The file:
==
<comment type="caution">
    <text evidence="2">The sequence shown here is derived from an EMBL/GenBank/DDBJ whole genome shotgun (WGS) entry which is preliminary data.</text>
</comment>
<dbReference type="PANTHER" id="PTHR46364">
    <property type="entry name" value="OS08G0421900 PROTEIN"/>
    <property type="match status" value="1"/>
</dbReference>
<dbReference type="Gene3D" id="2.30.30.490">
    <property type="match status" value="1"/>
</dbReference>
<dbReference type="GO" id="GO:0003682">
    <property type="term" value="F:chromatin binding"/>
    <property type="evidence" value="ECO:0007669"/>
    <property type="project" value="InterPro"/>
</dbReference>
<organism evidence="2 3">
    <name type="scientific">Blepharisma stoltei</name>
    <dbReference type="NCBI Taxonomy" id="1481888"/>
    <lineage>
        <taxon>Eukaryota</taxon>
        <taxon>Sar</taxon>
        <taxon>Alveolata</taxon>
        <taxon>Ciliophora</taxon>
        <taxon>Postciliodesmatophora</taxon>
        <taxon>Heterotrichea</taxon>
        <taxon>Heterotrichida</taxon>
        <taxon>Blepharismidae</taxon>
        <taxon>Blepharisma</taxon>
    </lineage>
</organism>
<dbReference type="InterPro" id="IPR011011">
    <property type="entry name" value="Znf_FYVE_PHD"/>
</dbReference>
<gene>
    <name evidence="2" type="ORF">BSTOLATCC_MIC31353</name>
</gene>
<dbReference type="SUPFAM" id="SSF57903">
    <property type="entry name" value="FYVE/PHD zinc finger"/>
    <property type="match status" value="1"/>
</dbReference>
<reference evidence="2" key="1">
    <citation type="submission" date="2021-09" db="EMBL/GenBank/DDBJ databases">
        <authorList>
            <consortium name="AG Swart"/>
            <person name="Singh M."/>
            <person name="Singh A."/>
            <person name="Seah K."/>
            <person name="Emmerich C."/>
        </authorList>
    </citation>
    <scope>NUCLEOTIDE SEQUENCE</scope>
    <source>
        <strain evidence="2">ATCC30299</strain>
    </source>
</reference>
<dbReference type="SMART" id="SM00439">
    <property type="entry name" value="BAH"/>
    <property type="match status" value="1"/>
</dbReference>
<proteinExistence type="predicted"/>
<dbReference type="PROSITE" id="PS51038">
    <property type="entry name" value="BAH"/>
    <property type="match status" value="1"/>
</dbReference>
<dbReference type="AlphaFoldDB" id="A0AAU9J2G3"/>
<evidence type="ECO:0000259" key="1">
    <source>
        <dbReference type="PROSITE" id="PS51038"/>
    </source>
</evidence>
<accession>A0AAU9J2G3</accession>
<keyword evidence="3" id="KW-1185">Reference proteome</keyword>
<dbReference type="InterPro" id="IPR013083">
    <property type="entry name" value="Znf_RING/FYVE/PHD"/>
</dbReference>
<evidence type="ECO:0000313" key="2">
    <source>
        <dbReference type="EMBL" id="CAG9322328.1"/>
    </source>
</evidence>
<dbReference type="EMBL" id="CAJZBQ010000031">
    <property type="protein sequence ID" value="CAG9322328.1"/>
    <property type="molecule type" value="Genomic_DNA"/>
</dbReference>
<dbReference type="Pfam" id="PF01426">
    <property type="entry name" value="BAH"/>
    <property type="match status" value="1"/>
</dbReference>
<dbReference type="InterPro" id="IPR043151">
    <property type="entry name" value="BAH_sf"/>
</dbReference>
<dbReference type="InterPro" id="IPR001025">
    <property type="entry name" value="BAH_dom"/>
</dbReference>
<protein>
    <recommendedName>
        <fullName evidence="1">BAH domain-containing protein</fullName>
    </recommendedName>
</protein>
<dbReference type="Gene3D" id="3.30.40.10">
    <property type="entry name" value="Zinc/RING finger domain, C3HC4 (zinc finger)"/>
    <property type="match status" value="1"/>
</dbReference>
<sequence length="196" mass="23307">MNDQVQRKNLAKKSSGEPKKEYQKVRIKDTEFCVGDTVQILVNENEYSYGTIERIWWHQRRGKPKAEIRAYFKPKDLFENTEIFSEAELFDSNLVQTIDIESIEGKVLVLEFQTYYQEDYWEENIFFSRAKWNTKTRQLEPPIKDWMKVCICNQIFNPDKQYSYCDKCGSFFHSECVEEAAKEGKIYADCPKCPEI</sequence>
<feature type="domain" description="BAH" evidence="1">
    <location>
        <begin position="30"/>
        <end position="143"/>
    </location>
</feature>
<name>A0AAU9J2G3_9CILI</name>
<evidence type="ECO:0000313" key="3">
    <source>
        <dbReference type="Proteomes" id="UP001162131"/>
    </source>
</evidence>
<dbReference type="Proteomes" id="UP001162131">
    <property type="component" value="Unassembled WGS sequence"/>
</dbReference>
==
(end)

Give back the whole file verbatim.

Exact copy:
<comment type="caution">
    <text evidence="2">The sequence shown here is derived from an EMBL/GenBank/DDBJ whole genome shotgun (WGS) entry which is preliminary data.</text>
</comment>
<dbReference type="PANTHER" id="PTHR46364">
    <property type="entry name" value="OS08G0421900 PROTEIN"/>
    <property type="match status" value="1"/>
</dbReference>
<dbReference type="Gene3D" id="2.30.30.490">
    <property type="match status" value="1"/>
</dbReference>
<dbReference type="GO" id="GO:0003682">
    <property type="term" value="F:chromatin binding"/>
    <property type="evidence" value="ECO:0007669"/>
    <property type="project" value="InterPro"/>
</dbReference>
<organism evidence="2 3">
    <name type="scientific">Blepharisma stoltei</name>
    <dbReference type="NCBI Taxonomy" id="1481888"/>
    <lineage>
        <taxon>Eukaryota</taxon>
        <taxon>Sar</taxon>
        <taxon>Alveolata</taxon>
        <taxon>Ciliophora</taxon>
        <taxon>Postciliodesmatophora</taxon>
        <taxon>Heterotrichea</taxon>
        <taxon>Heterotrichida</taxon>
        <taxon>Blepharismidae</taxon>
        <taxon>Blepharisma</taxon>
    </lineage>
</organism>
<dbReference type="InterPro" id="IPR011011">
    <property type="entry name" value="Znf_FYVE_PHD"/>
</dbReference>
<gene>
    <name evidence="2" type="ORF">BSTOLATCC_MIC31353</name>
</gene>
<dbReference type="SUPFAM" id="SSF57903">
    <property type="entry name" value="FYVE/PHD zinc finger"/>
    <property type="match status" value="1"/>
</dbReference>
<reference evidence="2" key="1">
    <citation type="submission" date="2021-09" db="EMBL/GenBank/DDBJ databases">
        <authorList>
            <consortium name="AG Swart"/>
            <person name="Singh M."/>
            <person name="Singh A."/>
            <person name="Seah K."/>
            <person name="Emmerich C."/>
        </authorList>
    </citation>
    <scope>NUCLEOTIDE SEQUENCE</scope>
    <source>
        <strain evidence="2">ATCC30299</strain>
    </source>
</reference>
<dbReference type="SMART" id="SM00439">
    <property type="entry name" value="BAH"/>
    <property type="match status" value="1"/>
</dbReference>
<proteinExistence type="predicted"/>
<dbReference type="PROSITE" id="PS51038">
    <property type="entry name" value="BAH"/>
    <property type="match status" value="1"/>
</dbReference>
<dbReference type="AlphaFoldDB" id="A0AAU9J2G3"/>
<evidence type="ECO:0000259" key="1">
    <source>
        <dbReference type="PROSITE" id="PS51038"/>
    </source>
</evidence>
<accession>A0AAU9J2G3</accession>
<keyword evidence="3" id="KW-1185">Reference proteome</keyword>
<dbReference type="InterPro" id="IPR013083">
    <property type="entry name" value="Znf_RING/FYVE/PHD"/>
</dbReference>
<evidence type="ECO:0000313" key="2">
    <source>
        <dbReference type="EMBL" id="CAG9322328.1"/>
    </source>
</evidence>
<dbReference type="EMBL" id="CAJZBQ010000031">
    <property type="protein sequence ID" value="CAG9322328.1"/>
    <property type="molecule type" value="Genomic_DNA"/>
</dbReference>
<dbReference type="Pfam" id="PF01426">
    <property type="entry name" value="BAH"/>
    <property type="match status" value="1"/>
</dbReference>
<dbReference type="InterPro" id="IPR043151">
    <property type="entry name" value="BAH_sf"/>
</dbReference>
<dbReference type="InterPro" id="IPR001025">
    <property type="entry name" value="BAH_dom"/>
</dbReference>
<protein>
    <recommendedName>
        <fullName evidence="1">BAH domain-containing protein</fullName>
    </recommendedName>
</protein>
<dbReference type="Gene3D" id="3.30.40.10">
    <property type="entry name" value="Zinc/RING finger domain, C3HC4 (zinc finger)"/>
    <property type="match status" value="1"/>
</dbReference>
<sequence length="196" mass="23307">MNDQVQRKNLAKKSSGEPKKEYQKVRIKDTEFCVGDTVQILVNENEYSYGTIERIWWHQRRGKPKAEIRAYFKPKDLFENTEIFSEAELFDSNLVQTIDIESIEGKVLVLEFQTYYQEDYWEENIFFSRAKWNTKTRQLEPPIKDWMKVCICNQIFNPDKQYSYCDKCGSFFHSECVEEAAKEGKIYADCPKCPEI</sequence>
<feature type="domain" description="BAH" evidence="1">
    <location>
        <begin position="30"/>
        <end position="143"/>
    </location>
</feature>
<name>A0AAU9J2G3_9CILI</name>
<evidence type="ECO:0000313" key="3">
    <source>
        <dbReference type="Proteomes" id="UP001162131"/>
    </source>
</evidence>
<dbReference type="Proteomes" id="UP001162131">
    <property type="component" value="Unassembled WGS sequence"/>
</dbReference>